Toledo, V.M. (1992) 'What is ethno-ecology? Origin, scope and implications of a rising discipline', Etnoecológica 1(1):5-21.

Valenzuela, C.R. (1991) 'The digital geographic information system as a management tool', Impact of Science on Society 156:314-323.

Verstappen, H.Th. (1983) Applied geomorphology. Geomorphological surveys for environmental development. Amsterdam: Elsevier.

Wilken, G.C. (1987) Good farmers. Traditional agricultural resource management in Mexico and Central America. Berkeley: University of California Press.

Zinck, J.A. (1988) Physiography and soils. Enschede: ITC.

Zonneveld, I.S. (1980) Land evaluation and landscape science. Enschede: ITC.

Acknowledgements
We would like to thank Rosa Pineda for technical support, and Alejandro Velázquez and a reviewer (ir J. de Graaff, Wageningen Agricultural University, the Netherlands -AvM) for useful comments on an earlier draft. The first author thanks DGAPA (University of Mexico, project in101196).

Highlights
Up to now, most of the technical work has been aimed exclusively at land use planners, administrators and politicians

The ethno-ecological approach explores how nature is seen by human groups through a screen of beliefs, knowledge and purposes…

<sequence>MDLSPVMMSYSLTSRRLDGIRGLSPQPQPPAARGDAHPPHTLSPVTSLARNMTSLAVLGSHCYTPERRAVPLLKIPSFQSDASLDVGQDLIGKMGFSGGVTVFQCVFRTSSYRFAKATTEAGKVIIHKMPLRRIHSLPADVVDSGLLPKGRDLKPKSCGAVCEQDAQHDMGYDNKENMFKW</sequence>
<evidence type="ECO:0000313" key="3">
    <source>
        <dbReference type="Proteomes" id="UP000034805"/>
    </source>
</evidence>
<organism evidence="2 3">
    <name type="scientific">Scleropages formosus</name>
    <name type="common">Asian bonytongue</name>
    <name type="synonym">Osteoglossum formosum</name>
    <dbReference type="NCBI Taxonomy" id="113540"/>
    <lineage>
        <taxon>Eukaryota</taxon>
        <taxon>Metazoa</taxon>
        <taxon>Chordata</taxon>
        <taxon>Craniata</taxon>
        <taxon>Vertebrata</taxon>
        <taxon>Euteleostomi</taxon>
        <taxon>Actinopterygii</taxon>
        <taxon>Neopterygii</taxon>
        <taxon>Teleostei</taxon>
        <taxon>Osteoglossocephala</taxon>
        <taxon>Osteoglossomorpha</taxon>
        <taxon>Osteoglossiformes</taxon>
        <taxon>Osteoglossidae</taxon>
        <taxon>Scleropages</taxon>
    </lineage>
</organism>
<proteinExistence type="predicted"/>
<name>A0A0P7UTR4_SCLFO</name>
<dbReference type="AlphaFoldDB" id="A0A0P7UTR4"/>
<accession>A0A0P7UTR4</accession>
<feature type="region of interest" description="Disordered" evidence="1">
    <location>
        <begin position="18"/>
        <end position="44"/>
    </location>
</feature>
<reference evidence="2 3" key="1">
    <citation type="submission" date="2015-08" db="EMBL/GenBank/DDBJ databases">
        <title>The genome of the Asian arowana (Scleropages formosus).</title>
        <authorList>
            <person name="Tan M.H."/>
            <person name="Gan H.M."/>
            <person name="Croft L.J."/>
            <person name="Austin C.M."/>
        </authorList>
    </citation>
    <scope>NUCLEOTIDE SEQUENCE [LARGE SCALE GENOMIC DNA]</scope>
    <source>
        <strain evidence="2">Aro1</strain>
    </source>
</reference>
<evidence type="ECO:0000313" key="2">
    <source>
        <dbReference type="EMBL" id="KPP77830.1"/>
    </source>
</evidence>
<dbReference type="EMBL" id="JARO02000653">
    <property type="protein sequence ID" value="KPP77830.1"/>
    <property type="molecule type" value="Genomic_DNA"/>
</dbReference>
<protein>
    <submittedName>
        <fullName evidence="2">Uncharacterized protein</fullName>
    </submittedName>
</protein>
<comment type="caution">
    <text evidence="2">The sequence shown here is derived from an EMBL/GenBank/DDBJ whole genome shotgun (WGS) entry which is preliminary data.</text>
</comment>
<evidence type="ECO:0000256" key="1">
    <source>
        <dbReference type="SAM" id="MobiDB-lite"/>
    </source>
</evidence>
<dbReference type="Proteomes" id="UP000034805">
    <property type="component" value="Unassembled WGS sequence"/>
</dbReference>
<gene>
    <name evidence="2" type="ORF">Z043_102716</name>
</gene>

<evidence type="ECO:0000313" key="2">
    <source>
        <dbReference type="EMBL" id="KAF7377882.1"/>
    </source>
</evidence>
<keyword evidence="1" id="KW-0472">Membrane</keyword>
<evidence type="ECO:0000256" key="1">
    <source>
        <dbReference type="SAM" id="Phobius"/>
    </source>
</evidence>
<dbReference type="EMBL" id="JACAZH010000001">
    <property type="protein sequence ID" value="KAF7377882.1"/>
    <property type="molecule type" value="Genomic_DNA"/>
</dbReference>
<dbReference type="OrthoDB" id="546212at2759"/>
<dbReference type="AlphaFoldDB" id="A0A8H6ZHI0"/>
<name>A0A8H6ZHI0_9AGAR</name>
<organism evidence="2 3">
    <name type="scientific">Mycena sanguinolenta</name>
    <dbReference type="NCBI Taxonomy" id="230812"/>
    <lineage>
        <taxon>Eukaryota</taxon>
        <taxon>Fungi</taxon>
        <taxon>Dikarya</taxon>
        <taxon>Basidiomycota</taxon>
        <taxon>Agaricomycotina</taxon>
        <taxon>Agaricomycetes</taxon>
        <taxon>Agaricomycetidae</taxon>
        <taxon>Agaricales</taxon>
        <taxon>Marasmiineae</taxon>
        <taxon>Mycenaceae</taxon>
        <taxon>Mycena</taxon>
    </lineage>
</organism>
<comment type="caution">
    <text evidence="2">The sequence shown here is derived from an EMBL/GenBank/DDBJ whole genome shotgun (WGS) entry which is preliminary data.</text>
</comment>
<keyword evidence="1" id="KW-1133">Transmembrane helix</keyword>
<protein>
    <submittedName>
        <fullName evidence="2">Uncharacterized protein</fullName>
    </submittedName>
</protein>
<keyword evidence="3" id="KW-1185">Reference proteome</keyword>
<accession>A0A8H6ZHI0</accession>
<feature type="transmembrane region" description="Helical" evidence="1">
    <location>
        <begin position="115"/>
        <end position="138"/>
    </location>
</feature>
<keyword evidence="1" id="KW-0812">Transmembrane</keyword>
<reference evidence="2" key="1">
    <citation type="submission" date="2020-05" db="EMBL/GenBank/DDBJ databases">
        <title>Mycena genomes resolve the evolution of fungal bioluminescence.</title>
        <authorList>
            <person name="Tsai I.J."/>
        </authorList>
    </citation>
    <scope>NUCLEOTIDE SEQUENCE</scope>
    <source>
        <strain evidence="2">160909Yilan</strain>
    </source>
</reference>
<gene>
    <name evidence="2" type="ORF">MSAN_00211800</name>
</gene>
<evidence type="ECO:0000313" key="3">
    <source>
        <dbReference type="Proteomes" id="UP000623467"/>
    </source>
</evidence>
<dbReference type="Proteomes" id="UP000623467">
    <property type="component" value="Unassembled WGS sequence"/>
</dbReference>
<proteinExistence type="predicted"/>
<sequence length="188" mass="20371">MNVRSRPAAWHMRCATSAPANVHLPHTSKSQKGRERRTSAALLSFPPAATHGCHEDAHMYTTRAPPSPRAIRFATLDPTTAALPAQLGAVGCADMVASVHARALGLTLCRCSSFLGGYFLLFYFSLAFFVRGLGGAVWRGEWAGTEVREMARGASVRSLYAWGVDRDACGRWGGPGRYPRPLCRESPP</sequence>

…and how humans use their images to manage and appropriate natural resources

The community wanted the plan to encompass biodiversity and land conservation, diversified production, and sustainability

Table 1 Landscape units and land utilization by the chinantecos of Oaxaca (Mexico)

Chinanteco unit Terrain type Geomorphic unitLand usesMain products
Huoseh Sandy soil UpperterraceRain-fedagriculture Water-melonbanana, maize
HuonehYellow soilMiddleterraceRain-fedagriculture Maize, riceand chili
HuotehWet soilLower terrace and flood-plain Rain-fed and irrigated agriculture, fishing Maize, rice, chili, bananatobacco, cocoaand fish
Huocuah Hard soilLower footslopeRain-fed agriculture andagroforestry Maize, beans, cotton, rice, sesame, tomato, coffee and orchards
Huoyin Red soil Upper footslope Grazing and agroforestryCattle andorchards
Huomah Black soil Deunudational slope Agroforestry and extractiveactivities Barbasco, tobacco nursery, orchards and timber
HuomahBlack soilDeunudational slopeAgroforestry and extractiveactivities Barbasco, tobacco nursery, orchards and timber
Huohmeh High forest Summit level Hunting, extractive and collecting activities Forest resources, game and wild fruits

(Terrain types are translations of the chinanteco names)